Anti-Suicide ID Cards Make Debut in Schools

The back of the new student ID cards carried by South Pasadena students starting at the seventh-grade level.

A potentially life-saving bill, aimed at students in the seventh grade and higher in California, kicked in last week with the opening of the new school year — a bill that requires the National Suicide Prevention Hotline telephone number, among other reachout resources,  to be printed on all student identification cards.

“As a father, I don’t want to ever read another story in the paper about a teen who took his or her life,’’ said state Sen. Anthony Portantino, the author of the bill, which officially became law on July 1.

Portantino, whose district includes South Pasadena, also said, “I am hopeful that for students struggling with depression and grappling with suicidal thoughts, having this resource readily available will save a life.  It’s a simple idea that should have a significant impact.”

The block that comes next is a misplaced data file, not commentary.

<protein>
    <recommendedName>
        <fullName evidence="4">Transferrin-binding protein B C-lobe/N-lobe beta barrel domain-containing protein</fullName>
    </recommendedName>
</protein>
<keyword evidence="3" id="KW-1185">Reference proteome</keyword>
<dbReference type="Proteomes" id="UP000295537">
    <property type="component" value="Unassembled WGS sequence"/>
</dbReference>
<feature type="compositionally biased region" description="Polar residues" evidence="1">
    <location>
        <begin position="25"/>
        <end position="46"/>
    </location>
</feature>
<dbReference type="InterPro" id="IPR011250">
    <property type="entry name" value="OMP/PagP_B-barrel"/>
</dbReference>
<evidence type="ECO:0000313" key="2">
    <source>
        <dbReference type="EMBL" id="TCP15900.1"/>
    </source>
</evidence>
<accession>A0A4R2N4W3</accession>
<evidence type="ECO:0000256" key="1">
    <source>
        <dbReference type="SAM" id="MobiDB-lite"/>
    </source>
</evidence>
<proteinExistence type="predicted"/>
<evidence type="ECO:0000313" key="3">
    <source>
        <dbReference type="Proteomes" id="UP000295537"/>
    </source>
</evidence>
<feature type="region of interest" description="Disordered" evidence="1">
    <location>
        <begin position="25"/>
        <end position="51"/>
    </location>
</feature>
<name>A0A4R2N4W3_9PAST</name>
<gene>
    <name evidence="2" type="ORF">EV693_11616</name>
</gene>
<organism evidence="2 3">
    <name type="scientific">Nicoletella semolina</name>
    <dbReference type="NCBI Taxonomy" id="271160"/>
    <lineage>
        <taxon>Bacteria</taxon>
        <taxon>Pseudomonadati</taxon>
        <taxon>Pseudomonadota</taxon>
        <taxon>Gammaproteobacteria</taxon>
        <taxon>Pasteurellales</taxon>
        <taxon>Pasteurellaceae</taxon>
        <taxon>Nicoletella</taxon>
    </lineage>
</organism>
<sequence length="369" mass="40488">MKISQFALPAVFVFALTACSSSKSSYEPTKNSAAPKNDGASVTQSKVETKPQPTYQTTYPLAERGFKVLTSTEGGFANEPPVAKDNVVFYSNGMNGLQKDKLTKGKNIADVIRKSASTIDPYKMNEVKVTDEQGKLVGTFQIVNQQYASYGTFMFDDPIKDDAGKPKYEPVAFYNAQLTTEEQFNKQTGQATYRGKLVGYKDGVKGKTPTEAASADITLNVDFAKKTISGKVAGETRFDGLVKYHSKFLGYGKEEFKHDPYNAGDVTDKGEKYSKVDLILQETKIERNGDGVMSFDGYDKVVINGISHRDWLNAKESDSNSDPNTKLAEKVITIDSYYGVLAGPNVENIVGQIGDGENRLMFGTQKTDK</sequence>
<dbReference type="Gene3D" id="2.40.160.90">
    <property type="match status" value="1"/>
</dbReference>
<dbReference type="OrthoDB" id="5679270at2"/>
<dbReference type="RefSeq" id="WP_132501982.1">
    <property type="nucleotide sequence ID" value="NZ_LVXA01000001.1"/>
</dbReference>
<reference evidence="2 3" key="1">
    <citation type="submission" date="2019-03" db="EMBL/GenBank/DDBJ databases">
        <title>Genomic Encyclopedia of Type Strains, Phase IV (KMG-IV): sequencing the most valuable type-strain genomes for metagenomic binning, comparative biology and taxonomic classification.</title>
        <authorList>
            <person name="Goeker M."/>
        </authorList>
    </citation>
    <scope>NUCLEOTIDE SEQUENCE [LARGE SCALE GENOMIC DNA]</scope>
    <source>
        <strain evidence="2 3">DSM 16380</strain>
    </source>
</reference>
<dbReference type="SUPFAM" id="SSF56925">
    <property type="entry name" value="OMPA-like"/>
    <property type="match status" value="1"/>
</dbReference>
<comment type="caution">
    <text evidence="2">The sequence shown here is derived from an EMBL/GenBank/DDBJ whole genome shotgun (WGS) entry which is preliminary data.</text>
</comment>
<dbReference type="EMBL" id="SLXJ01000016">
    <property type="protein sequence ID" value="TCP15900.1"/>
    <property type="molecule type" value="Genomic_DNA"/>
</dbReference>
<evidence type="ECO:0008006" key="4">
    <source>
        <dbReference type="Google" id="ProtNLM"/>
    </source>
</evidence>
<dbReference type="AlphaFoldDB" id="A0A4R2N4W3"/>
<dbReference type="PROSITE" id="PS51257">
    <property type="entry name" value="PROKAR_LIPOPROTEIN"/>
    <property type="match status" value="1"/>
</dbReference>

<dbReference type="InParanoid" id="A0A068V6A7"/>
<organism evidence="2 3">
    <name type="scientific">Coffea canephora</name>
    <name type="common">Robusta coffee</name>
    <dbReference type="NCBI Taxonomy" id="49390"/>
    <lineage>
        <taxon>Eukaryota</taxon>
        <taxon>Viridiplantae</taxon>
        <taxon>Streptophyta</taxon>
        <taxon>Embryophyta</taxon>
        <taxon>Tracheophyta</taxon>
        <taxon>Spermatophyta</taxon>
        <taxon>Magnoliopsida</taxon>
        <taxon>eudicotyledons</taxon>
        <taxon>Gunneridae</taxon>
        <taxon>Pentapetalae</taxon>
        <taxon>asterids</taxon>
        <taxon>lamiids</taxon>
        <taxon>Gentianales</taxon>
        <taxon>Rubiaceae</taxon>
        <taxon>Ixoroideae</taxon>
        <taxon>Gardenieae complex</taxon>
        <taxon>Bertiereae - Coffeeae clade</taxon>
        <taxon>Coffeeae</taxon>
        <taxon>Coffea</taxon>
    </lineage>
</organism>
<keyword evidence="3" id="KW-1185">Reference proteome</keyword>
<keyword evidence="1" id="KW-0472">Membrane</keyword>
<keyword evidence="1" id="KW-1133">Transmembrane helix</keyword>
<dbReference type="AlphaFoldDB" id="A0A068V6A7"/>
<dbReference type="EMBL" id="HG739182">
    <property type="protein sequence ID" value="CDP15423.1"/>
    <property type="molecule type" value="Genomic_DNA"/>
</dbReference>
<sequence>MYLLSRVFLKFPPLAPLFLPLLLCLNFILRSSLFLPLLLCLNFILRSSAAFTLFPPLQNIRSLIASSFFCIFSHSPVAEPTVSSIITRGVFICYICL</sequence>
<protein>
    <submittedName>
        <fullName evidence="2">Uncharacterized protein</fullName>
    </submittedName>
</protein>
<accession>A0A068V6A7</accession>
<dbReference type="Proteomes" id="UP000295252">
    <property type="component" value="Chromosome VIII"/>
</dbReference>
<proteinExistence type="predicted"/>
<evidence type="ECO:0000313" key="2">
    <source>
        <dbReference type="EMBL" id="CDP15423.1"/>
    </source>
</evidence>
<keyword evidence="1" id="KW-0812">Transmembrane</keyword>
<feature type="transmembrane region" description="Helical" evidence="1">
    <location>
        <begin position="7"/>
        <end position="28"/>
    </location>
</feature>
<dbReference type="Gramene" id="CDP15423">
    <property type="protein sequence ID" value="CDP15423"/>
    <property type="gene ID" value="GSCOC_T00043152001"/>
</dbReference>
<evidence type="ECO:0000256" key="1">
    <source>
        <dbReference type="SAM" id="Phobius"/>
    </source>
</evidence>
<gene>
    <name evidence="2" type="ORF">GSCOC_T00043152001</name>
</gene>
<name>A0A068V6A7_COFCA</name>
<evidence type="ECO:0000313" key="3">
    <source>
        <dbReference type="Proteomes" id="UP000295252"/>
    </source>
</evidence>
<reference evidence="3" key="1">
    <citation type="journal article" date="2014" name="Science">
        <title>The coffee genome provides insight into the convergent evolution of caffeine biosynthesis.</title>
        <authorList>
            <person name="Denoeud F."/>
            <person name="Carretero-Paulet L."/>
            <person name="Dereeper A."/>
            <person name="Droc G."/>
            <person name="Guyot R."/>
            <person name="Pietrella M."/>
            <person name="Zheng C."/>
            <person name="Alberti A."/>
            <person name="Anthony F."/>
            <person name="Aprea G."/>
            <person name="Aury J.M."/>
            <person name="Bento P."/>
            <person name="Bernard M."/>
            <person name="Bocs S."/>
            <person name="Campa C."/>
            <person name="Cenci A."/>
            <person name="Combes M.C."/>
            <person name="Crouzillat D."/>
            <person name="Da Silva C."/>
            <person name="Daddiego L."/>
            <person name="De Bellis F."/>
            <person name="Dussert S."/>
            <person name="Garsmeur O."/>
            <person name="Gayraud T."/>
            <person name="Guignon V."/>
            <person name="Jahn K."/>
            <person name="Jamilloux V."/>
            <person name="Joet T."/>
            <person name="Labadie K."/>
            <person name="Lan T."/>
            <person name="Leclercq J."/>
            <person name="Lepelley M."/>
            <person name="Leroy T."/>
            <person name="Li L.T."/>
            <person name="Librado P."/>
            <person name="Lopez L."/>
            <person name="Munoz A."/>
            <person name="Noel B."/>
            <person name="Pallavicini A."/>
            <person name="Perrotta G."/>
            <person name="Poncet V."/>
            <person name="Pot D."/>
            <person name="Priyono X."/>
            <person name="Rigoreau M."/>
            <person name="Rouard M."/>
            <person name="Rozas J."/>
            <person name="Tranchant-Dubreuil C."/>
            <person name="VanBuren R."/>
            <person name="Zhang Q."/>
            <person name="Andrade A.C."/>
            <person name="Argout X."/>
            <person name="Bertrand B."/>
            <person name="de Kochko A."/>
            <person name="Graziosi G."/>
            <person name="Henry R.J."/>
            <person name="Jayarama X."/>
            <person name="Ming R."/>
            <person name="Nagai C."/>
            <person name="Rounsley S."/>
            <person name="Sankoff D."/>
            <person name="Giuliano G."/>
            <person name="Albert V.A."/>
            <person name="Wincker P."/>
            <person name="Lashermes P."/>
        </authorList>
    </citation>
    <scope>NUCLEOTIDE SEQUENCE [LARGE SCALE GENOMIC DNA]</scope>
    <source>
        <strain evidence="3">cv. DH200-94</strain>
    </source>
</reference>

Besides the Suicide Prevention Lifeline  (1-800) 273-8255, or (1-800) 273-TALK — a “Crisis Text Line” is also required to be printed somewhere on all student IDs. For South Pasadena students, that text number is 741741.

According to the national Centers for Disease Control and Prevention, suicide is the second-leading cause of death among young people ages 15-24.

The CDC reported in 2017 that the number of girls 15-19 committing suicide had doubled from 2007 to 2015. The statistics cited show 5.1 suicides per 100,000 in that age group, marking a 40-year high.

The boys suicide rate in that age group climbed 30 percent, to 14.2 per 100,000, in the same time period, the CDC report said.

“The addition of the suicide hotline on student identification cards is a sensible inclusion that will undoubtedly save lives,’’ said Portantino, who lost a brother to suicide in 2010. 

Portantino urged parents to reach out to their kids and talk about feelings.

“I’ve had a number of parents come up to me and say, ‘My son, my daughter had a conversation with us about the number,’” Portantino told KPIX TV in the Bay Area.

“It’s stimulating, that conversation and that awareness, and I think that opens doors to helping kids.”

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